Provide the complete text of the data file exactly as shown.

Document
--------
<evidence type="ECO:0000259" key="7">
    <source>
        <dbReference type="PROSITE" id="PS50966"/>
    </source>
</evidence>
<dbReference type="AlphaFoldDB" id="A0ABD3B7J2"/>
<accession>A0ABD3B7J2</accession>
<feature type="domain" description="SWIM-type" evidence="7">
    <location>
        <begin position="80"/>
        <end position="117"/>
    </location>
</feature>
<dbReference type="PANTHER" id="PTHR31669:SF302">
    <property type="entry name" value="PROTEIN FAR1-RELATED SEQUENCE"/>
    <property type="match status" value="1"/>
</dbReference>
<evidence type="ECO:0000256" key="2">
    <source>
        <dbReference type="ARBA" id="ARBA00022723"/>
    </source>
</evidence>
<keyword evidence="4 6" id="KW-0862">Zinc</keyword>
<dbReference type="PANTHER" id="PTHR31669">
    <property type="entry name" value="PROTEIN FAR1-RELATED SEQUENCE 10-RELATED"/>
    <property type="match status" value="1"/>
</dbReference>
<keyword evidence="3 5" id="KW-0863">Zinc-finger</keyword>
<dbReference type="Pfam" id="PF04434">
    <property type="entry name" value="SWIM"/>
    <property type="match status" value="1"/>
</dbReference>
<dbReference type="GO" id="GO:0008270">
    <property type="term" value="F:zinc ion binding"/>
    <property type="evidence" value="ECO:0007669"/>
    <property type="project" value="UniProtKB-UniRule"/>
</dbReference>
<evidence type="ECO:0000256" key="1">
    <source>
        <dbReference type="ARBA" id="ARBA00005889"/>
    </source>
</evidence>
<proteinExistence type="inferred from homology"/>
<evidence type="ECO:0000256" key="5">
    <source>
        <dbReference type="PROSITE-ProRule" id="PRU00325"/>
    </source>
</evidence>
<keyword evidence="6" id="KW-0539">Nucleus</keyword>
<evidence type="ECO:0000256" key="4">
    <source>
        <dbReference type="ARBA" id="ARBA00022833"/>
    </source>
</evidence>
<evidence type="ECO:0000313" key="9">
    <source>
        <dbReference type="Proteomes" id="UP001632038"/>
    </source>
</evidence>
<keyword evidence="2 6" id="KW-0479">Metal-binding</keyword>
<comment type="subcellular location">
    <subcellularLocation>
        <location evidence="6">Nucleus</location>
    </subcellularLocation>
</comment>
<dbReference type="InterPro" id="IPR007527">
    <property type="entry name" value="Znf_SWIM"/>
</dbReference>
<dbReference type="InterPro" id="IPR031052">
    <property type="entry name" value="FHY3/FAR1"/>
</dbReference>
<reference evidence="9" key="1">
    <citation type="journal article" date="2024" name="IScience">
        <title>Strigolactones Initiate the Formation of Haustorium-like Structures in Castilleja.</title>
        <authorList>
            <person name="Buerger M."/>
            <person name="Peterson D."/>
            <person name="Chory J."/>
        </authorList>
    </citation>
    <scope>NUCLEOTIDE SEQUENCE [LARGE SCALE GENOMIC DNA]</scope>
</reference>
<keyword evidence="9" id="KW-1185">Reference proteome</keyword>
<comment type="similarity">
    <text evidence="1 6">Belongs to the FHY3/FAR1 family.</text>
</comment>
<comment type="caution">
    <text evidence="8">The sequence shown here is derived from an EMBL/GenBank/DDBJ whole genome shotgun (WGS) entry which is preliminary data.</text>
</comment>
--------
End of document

<evidence type="ECO:0000259" key="7">
    <source>
        <dbReference type="PROSITE" id="PS50966"/>
    </source>
</evidence>
<dbReference type="AlphaFoldDB" id="A0ABD3B7J2"/>
<accession>A0ABD3B7J2</accession>
<feature type="domain" description="SWIM-type" evidence="7">
    <location>
        <begin position="80"/>
        <end position="117"/>
    </location>
</feature>
<dbReference type="PANTHER" id="PTHR31669:SF302">
    <property type="entry name" value="PROTEIN FAR1-RELATED SEQUENCE"/>
    <property type="match status" value="1"/>
</dbReference>
<evidence type="ECO:0000256" key="2">
    <source>
        <dbReference type="ARBA" id="ARBA00022723"/>
    </source>
</evidence>
<keyword evidence="4 6" id="KW-0862">Zinc</keyword>
<dbReference type="PANTHER" id="PTHR31669">
    <property type="entry name" value="PROTEIN FAR1-RELATED SEQUENCE 10-RELATED"/>
    <property type="match status" value="1"/>
</dbReference>
<keyword evidence="3 5" id="KW-0863">Zinc-finger</keyword>
<dbReference type="Pfam" id="PF04434">
    <property type="entry name" value="SWIM"/>
    <property type="match status" value="1"/>
</dbReference>
<dbReference type="GO" id="GO:0008270">
    <property type="term" value="F:zinc ion binding"/>
    <property type="evidence" value="ECO:0007669"/>
    <property type="project" value="UniProtKB-UniRule"/>
</dbReference>
<evidence type="ECO:0000256" key="1">
    <source>
        <dbReference type="ARBA" id="ARBA00005889"/>
    </source>
</evidence>
<proteinExistence type="inferred from homology"/>
<evidence type="ECO:0000256" key="5">
    <source>
        <dbReference type="PROSITE-ProRule" id="PRU00325"/>
    </source>
</evidence>
<keyword evidence="6" id="KW-0539">Nucleus</keyword>
<evidence type="ECO:0000256" key="4">
    <source>
        <dbReference type="ARBA" id="ARBA00022833"/>
    </source>
</evidence>
<evidence type="ECO:0000313" key="9">
    <source>
        <dbReference type="Proteomes" id="UP001632038"/>
    </source>
</evidence>
<keyword evidence="2 6" id="KW-0479">Metal-binding</keyword>
<comment type="subcellular location">
    <subcellularLocation>
        <location evidence="6">Nucleus</location>
    </subcellularLocation>
</comment>
<dbReference type="InterPro" id="IPR007527">
    <property type="entry name" value="Znf_SWIM"/>
</dbReference>
<dbReference type="InterPro" id="IPR031052">
    <property type="entry name" value="FHY3/FAR1"/>
</dbReference>
<reference evidence="9" key="1">
    <citation type="journal article" date="2024" name="IScience">
        <title>Strigolactones Initiate the Formation of Haustorium-like Structures in Castilleja.</title>
        <authorList>
            <person name="Buerger M."/>
            <person name="Peterson D."/>
            <person name="Chory J."/>
        </authorList>
    </citation>
    <scope>NUCLEOTIDE SEQUENCE [LARGE SCALE GENOMIC DNA]</scope>
</reference>
<keyword evidence="9" id="KW-1185">Reference proteome</keyword>
<comment type="similarity">
    <text evidence="1 6">Belongs to the FHY3/FAR1 family.</text>
</comment>
<comment type="caution">
    <text evidence="8">The sequence shown here is derived from an EMBL/GenBank/DDBJ whole genome shotgun (WGS) entry which is preliminary data.</text>
</comment>